08-04-2008 01:19 AM
Many readers were shocked at the end of With No One As Witness. I would venture a guess that no mystery has aroused as much controversy or discussion since Agatha Christie's classic The Murder of Roger Ackroyd. Here is a link:
In What Came Before He Shot Her, Ms. George steps back to look at a shocking crime from a different perspective, giving her readers a chance to take a deep breath and accept that the unexpected twist was not only the author's privilege but a challenge to her readers to stay on the path, even when she takes us to places we may not really want to go. Join us in reading this book and post your comments on this thread. Here is a link to the book:
08-04-2008 11:32 AM
I really loved this book. I am a longtime Elizabeth George fan and have followed the adventures of Lynley, Helen, Barbara, Deborah etc from the beginning. This book was clearly a departure from all of that.
However, I found it a very rewarding departure. I am a lawyer and part of my work involves representing parents and children in the child protection system. I found that every word of this book rang completely true. I imagine this was a big stretch and a big risk for Ms. George, but it my view she presented the complexities of children caught in a world without adequate parental care with empathy towards everyone involved and great authenticity.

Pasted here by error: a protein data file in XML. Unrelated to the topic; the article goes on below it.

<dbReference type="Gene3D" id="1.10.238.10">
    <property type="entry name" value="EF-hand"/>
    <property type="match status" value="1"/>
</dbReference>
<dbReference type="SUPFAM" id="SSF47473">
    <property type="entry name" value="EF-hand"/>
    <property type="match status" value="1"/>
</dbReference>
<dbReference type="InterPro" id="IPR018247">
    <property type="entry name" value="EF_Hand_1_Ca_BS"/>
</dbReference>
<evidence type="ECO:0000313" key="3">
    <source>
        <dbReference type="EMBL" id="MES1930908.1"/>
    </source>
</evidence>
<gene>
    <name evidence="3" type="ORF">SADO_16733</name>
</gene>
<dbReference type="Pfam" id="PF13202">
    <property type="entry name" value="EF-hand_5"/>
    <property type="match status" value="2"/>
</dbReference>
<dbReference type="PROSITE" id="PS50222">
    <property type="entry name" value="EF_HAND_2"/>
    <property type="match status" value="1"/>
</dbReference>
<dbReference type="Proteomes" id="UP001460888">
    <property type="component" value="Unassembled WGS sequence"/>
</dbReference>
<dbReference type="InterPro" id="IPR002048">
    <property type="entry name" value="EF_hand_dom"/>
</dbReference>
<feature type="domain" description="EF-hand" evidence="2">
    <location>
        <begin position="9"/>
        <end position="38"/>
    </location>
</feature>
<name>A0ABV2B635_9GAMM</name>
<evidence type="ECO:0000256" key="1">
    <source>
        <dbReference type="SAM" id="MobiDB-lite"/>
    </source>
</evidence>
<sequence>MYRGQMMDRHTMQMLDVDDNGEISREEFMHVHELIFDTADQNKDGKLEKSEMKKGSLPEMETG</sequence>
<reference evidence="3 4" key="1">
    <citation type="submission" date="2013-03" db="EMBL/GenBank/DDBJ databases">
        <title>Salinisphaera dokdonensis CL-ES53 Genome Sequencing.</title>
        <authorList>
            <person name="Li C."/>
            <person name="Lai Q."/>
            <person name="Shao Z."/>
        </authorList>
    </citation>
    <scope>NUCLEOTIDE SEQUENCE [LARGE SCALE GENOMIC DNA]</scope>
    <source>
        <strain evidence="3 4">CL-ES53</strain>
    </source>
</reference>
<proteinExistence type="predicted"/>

08-04-2008 07:57 PM
08-04-2008 09:09 PM
08-05-2008 10:13 AM
08-07-2008 02:23 PM
08-07-2008 03:20 PM
I thought this book was very well written but it made me so sad. It is thought-provoking but it kind of hopeless, which may be realistic but depressing as hell.
I agee. I just finished the book last night. It really struck me as a mom to kids that age (16 and 13) how different the family dynamic was in the book. And knowing what would eventually happen in the end, kind of clouded all the good things that seemed to happen throughout the story.
08-07-2008 03:39 PM
09-14-2008 10:06 AM
What Came Before He Shot Her is by no means a straightforward story, although it’s ending is as inevitable as any tragedy. It's a good book, giving an authentic voice to inner-city Britain; ironically it's an American providing it. Those who have seen the headlines about teenagers being killed in London will know all too well the refrain that ‘the victim had so much potential.’ While Joel is an embryonic killer, he is as much a victim as the woman he shoots, but he is a victim of circumstance and conspiracy. Just a thought!
09-15-2008 06:21 PM
How unfortunate that you would give up on the series because a character is no longer in it. I hope you will reconsider so that you might see the direction that the characters' lives now go in. Things are not always as they appear.